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Locust Plague in South East Australia Threating Farmers livelyhood – PIRSA Denies Risk

Many parts of Australia, particularly South Australia and northern Victoria, are fighting one of the worst locust plagues in recorded history.

Hatching north, they are migrating down to the cropping belts of southern Australia and devouring all in their path. The current cropping season has been particularly good for farmers, with record yields expected.

After many lean years and the drought breaking, farmers were looking forward to a substantial year, and some even being lifted out of foreclosure territory.

Government agricultural agencies are helping, but to what extent?  The media is reporting aerial spraying programs are working, and crops are being saved.

A close source to The Global Herald, and northern South Australian farmer, however has indicated that the locust plague is currently out of control in their region, and the risk of many farmers losing everything is very real indeed.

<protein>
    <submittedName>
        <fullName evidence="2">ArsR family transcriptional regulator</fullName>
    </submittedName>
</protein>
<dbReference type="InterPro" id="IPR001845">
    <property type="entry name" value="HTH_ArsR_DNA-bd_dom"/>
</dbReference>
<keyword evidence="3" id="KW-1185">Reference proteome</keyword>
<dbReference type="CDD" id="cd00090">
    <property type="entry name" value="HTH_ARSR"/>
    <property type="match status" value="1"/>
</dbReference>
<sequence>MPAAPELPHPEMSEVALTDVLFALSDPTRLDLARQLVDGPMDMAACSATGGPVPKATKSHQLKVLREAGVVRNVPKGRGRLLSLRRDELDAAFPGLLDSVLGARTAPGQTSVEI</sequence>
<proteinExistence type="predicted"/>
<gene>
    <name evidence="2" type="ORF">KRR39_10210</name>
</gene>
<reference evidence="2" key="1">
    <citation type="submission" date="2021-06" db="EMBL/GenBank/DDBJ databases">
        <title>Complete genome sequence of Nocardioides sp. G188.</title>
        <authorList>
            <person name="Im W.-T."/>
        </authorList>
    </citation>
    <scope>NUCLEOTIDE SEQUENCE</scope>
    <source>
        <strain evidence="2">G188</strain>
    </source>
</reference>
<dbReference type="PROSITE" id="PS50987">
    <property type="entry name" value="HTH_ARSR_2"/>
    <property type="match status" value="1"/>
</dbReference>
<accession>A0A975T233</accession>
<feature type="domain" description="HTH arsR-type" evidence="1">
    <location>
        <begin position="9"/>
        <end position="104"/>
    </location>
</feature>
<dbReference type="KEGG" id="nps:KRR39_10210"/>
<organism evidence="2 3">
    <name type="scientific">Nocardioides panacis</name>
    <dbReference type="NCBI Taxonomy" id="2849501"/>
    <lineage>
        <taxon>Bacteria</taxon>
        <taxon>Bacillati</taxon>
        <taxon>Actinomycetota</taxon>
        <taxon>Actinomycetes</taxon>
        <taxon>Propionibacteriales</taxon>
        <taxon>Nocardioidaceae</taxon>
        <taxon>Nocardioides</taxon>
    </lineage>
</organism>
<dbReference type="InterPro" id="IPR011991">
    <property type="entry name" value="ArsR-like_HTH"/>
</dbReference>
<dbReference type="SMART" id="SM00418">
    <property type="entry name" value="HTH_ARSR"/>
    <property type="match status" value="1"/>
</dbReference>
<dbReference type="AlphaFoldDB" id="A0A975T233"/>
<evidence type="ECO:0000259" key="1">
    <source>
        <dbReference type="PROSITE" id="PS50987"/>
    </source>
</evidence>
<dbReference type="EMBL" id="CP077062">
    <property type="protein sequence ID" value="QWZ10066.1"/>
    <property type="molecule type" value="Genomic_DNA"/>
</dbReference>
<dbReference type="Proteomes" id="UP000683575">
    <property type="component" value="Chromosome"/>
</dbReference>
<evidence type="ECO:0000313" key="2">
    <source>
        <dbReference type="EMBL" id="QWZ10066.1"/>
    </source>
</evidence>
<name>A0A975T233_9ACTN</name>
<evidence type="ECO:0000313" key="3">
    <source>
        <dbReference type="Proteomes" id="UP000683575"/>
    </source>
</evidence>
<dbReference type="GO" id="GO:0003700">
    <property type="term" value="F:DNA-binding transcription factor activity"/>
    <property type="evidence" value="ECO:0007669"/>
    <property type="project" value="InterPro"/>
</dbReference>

The local government agency, Primary Industries and Resources SA (PIRSA), are conducting aerial spraying programs to combat the problem. However, our source approached PIRSA to indicate that the program is failing. PIRSA are adamant it is working, and are also waging a positive campaign in the national media. Our source was told that if they went to the media, the planes would stop.

Farmers battling a raging Australian dollar and locusts, now have a government agency, PIRSA, telling them they cannot speak to the media, and are holding the farmers hostage to their message.

Perhaps it is time the Australian public learned that bread and milk doesn’t come from the supermarket.

About Jono Farrington

Jono Farrington
Jono Farrington holds a Bachelor of Agricultural Science (Oenology) from the University of Adelaide (formely the Roseworthy Agricultural College). He also holds a Post Graduate Degree in Business Management from Monash University. He worked in the wine industry for nearly a decade, completing vintages in Australia and Bordeaux, before setting up an equestrian training centre.

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